The US on Monday marks the 40th anniversary of its conquest of the moon, a triumph of scientific endeavour now remembered at a time when US dominance in space is increasingly uncertain.
President Barack Obama kicks off a week of events when he meets Monday at the White House with the crew of the Apollo 11 mission, who became the first to accomplish the dream of ages and walk on the surface of the moon.
“That’s one small step for man, one giant leap for mankind,” said astronaut Neil Armstrong as he stepped down from the lunar lander on July 20, 1969, as an estimated 500 million people on Earth crowded round televisions and radios.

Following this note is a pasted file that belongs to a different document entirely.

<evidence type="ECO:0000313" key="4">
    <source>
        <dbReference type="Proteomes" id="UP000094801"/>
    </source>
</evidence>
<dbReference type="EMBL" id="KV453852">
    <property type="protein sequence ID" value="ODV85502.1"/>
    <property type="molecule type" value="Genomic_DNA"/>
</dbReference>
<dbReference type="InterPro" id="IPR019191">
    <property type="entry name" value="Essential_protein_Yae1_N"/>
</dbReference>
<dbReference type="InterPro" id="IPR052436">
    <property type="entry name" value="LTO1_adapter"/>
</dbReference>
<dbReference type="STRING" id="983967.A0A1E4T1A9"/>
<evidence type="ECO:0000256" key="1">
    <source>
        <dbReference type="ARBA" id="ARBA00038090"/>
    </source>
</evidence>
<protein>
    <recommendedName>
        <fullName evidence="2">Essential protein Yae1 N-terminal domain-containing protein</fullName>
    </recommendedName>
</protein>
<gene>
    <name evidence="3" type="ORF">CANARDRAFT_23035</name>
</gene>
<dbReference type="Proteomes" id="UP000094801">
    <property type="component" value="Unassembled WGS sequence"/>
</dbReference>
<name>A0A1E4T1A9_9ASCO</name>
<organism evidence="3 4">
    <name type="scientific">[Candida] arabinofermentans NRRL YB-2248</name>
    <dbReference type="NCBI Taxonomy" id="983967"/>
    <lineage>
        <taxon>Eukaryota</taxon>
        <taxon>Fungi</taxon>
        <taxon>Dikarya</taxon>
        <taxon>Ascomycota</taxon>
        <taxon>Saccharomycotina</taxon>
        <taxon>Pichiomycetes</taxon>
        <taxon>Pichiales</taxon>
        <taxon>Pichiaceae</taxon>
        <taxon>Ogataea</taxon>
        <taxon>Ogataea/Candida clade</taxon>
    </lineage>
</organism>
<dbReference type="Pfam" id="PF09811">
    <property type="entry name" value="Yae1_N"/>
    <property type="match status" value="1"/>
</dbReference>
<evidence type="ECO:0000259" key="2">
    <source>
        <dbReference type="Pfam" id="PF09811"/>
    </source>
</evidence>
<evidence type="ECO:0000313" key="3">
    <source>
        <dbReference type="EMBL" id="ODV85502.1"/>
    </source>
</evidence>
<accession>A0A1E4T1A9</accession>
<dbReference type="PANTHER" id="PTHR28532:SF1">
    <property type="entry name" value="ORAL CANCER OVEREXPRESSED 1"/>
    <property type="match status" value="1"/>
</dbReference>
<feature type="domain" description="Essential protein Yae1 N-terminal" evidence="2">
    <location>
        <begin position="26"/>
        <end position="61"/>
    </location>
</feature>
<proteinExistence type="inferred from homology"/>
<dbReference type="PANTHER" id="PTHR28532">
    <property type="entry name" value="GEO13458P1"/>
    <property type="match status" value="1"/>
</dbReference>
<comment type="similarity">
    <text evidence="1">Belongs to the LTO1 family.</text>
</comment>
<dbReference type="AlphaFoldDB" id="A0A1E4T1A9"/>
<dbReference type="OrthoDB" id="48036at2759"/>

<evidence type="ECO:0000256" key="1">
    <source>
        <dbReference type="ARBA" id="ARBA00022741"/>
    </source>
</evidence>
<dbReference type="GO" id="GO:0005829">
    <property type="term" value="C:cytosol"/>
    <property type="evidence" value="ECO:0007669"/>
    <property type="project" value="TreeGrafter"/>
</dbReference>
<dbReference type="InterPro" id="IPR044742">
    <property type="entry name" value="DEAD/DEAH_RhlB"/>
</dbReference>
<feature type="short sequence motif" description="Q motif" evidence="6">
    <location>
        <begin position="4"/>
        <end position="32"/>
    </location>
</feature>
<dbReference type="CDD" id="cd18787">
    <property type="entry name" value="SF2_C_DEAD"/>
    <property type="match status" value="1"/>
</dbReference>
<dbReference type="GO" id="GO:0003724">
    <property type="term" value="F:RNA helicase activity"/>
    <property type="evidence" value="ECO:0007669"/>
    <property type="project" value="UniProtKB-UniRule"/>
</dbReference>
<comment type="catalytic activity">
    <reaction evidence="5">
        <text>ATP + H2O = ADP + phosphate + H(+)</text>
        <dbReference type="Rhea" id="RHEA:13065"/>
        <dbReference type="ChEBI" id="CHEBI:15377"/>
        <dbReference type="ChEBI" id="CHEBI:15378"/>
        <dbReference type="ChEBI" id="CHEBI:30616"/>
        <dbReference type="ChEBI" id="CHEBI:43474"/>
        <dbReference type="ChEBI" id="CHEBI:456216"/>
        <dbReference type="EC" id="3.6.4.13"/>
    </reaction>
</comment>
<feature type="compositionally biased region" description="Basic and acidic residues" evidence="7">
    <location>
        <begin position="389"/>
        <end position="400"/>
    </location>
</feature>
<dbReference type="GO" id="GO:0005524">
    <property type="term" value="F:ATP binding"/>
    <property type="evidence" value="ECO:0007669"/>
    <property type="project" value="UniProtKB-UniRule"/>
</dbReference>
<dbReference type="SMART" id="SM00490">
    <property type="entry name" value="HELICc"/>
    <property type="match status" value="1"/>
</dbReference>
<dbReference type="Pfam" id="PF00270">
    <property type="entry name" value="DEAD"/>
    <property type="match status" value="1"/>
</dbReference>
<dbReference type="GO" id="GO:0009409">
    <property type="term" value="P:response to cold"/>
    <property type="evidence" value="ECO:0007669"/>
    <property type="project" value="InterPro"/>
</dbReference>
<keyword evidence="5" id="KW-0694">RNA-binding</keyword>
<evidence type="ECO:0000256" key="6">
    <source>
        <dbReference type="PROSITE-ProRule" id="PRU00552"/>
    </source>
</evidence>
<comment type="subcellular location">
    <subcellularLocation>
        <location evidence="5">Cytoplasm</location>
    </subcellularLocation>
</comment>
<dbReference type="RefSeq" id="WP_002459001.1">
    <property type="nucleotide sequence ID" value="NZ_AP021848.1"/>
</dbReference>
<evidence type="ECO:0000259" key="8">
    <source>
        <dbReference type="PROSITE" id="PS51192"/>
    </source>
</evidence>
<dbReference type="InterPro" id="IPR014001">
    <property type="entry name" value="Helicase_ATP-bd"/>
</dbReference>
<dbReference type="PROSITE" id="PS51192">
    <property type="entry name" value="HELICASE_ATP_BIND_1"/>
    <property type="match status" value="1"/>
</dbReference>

Four decades ago, at the height of the Cold War, the US achievement was a huge morale booster to a country mired in the bloody Vietnam war, ushering in a new sense of confidence and challenging concepts of science and religion.
But dreams that one day we might all be able to travel to the stars have been rudely brought down to earth.
Plans to put US astronauts back on the moon by 2020 to establish manned lunar bases for further space exploration to Mars under the Constellation project are increasingly in doubt — because its mounting costs are coming under greater scrunity.